Influence of aetiology on long-term effects of resynchronization on cardiac structure and function in patients treated with β-blockers


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Abstract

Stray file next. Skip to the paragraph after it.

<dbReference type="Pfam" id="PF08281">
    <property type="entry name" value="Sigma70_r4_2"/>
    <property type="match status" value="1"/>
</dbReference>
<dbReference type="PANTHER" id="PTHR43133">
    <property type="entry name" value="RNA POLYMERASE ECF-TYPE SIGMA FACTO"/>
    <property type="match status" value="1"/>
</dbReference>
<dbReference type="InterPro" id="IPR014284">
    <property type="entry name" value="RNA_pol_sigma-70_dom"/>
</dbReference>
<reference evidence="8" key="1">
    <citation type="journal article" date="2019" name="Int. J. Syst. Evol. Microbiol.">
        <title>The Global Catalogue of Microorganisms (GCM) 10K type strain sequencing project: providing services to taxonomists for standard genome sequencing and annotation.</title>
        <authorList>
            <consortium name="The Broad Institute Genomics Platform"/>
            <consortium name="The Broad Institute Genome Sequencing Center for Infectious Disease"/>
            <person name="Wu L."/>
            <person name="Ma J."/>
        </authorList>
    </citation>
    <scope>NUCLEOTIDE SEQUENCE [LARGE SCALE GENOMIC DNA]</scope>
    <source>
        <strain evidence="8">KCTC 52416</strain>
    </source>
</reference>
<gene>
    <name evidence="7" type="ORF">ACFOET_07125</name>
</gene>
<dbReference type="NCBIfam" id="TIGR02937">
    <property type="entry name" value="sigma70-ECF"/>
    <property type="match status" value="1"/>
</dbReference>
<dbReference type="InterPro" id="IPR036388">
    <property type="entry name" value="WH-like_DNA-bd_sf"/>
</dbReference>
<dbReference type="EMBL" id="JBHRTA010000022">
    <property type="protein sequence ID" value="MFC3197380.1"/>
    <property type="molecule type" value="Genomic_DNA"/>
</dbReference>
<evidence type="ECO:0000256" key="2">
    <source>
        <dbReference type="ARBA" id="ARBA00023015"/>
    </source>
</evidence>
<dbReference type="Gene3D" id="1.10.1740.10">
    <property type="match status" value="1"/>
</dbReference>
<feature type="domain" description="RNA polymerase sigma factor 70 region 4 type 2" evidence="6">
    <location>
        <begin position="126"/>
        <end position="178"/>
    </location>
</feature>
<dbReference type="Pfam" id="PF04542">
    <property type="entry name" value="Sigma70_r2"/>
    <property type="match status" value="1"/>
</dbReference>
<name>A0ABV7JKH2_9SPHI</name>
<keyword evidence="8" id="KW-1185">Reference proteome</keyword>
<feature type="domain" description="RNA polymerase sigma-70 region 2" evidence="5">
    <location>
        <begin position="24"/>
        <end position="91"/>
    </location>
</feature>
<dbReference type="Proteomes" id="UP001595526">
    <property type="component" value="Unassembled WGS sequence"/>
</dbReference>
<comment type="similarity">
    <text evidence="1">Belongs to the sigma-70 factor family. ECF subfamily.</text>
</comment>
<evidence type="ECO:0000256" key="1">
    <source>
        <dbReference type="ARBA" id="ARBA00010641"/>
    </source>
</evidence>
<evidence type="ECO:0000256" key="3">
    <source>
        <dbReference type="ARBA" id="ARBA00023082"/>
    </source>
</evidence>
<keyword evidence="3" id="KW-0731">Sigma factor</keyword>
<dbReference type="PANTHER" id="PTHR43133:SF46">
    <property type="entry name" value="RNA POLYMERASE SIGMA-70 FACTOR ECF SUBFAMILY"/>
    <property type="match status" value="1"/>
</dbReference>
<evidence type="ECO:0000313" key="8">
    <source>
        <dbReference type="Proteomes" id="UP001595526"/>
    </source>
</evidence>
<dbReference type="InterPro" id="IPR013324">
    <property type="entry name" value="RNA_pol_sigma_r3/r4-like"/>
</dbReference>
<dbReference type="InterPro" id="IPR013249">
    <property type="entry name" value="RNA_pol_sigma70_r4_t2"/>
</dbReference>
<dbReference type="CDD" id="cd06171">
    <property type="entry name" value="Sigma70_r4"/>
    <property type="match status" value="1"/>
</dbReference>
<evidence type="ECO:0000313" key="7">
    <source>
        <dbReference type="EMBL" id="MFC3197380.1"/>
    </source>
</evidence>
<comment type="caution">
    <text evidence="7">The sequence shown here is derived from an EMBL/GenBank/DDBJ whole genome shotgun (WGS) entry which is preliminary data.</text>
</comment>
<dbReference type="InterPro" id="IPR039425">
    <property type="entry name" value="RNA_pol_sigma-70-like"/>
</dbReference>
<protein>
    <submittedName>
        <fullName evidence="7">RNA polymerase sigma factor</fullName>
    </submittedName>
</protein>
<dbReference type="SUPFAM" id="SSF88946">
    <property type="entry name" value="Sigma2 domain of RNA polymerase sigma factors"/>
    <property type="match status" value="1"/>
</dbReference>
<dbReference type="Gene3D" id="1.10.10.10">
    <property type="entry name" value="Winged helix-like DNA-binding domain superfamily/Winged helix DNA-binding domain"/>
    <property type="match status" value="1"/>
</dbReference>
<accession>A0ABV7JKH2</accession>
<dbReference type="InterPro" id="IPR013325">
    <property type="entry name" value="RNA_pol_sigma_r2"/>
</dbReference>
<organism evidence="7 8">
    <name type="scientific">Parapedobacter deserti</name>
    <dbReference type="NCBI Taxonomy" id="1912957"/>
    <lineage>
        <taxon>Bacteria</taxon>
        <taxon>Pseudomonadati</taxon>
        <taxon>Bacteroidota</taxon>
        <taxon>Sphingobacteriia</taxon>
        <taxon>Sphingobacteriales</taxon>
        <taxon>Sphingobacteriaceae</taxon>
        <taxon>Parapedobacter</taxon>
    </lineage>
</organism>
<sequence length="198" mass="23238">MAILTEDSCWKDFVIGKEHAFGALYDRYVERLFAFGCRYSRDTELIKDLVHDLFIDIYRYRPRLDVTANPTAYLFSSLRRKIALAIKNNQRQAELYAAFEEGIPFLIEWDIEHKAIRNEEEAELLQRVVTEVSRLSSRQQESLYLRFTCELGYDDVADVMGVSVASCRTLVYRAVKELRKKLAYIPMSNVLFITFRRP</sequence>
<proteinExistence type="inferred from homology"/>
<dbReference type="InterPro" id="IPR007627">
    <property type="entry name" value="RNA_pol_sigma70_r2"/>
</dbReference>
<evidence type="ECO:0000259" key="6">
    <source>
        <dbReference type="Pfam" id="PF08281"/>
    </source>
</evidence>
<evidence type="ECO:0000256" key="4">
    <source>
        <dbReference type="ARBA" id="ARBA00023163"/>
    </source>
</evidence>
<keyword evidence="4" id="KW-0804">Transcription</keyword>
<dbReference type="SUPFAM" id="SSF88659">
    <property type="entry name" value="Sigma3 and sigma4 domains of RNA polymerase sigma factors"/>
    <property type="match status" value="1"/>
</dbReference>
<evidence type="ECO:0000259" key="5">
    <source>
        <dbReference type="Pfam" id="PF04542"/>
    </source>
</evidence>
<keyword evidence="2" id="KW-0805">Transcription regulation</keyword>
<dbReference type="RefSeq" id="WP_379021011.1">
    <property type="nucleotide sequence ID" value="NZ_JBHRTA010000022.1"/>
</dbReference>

ObjectivesCardiac resynchronization therapy (CRT) elicits more beneficial effects on left-ventricular (LV) structure and function, and long-term clinical outcomes in nonischemic heart failure patients. Rates of β-blocker use in recent heart failure trials are higher than in CRT trials and this may influence the response to CRT. This study examined the long-term effects of CRT on LV structure and function in New York Heart Association class III–IV β-blocker-treated patients.MethodsOne hundred and four (41 ischemic and 63 nonischemic) CRT patients, who were receiving β-blockers before and throughout 12 months following device implantation, were retrospectively selected. Variations in echocardiographic parameters recorded before, and 6 and 12 months after CRT were analyzed.ResultsSelected patients were all stable on β-blockers, angiotensin-converting enzyme inhibitors or angiotensin receptor blockers (97%) and diuretics (97%) before implantation. CRT was associated with significant improvements in LV morphological and systo-diastolic functional parameters at 6 months, with further improvements between 6 and 12 months seen in nonischemic patients only. Accordingly, rates of echocardiographic response to CRT were similar at 6 months but significantly higher in nonischemic patients after 1 year. The degree of reduction in LV diameters and volumes, and of increase in ejection fraction, was significantly larger in nonischemic patients at both 6 and 12 months. In addition, a significant reduction in LV mass and severity of mitral regurgitation was more evident in nonischemic patients both 6 and 12 months following CRT.ConclusionsIschemic aetiology of heart failure is associated with less favorable long-term effects of CRT on LV structure and function despite the systematic use of β-blockers.

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